The preacher isn’t done yet.

“The church is not a buliding. The church, Christ’s church, is everywhere. Anywhere. Anytime you see Jesus. Anytime you hear His words. Anytime you are filled with His Spirit and walk in it. There is the church. These woods, this very moment, you are at church.”

The preachers words and this church in the woods are what my soul needed this morning. No building. No plan. No choir or band.

Just Jesus.

In this church in the woods.

Honesty Leads to Compassion

“Many people will not be honest because they fear loss of intimacy and togetherness. In reality, honesty brings people closer together.”

Dr. Henry Cloud

It’s easy to hide. It comes natural for most of us. Saying we are okay, when truly we are hurting inside.

When we bravely share our true self, we give others the opportunity to move with compassion.

Of course it is true, I may share my hurting heart with someone who is not able to respond with compassion. Maybe my hurt pricks a wound in their heart. And they become immoblized.

This is not reason for me to stop sharing honestly.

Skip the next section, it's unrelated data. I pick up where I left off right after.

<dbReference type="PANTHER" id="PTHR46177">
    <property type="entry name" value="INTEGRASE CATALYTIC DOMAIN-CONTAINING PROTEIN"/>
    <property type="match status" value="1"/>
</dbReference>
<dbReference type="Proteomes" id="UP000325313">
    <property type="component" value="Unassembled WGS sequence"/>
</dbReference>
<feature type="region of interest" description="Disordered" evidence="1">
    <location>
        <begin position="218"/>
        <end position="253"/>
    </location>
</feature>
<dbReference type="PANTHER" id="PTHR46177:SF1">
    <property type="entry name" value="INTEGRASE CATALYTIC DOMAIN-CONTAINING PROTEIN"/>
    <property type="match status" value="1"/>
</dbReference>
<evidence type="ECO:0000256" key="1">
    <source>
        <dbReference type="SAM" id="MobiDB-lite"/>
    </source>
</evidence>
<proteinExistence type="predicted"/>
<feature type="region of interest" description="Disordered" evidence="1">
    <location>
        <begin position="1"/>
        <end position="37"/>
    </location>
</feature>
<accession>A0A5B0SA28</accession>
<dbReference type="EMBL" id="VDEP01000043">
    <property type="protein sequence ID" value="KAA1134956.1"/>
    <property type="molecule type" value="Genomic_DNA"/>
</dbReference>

It is also true that I may honestly share my hurt with someone who learns of my pain, identifies with it, and responds with compassion.

Matthew 20:30-34, “Two blind men were sitting by the roadside, and when they heard that Jesus was going by, they shouted, “LORD, Son of David, have mercy on us!” The crowd rebuked them and told them to be quiet, but they shouted all the louder, “LORD, Son of David, have mercy on us!” Jesus stopped and called them. “What do you want me to do for you?” he asked. “LORD,” they answered, “we want our sight.” Jesus had compassion on them and touched their eyes. Immediately they received their sight and followed him.

The crowd wanted the needy, weaker, blind men to be quiet. But instead, the men revealed their true selves all the louder. Their true needy state. And they revealed their need to the One with the solution. Jesus responded in compassion.

When I honestly look at my pain, rather than bury it down deeper, I can bring it to my Source of Compassion. And He draws me closer to Him. He brings others to me with hearts of compassion. He reminds me the enemies lies of isolation simply are not true.

Dear One, are you hiding today behind a wall of hurt? Can you, like the blind men, bring your true self to Jesus? Can you receive His compassion and healing?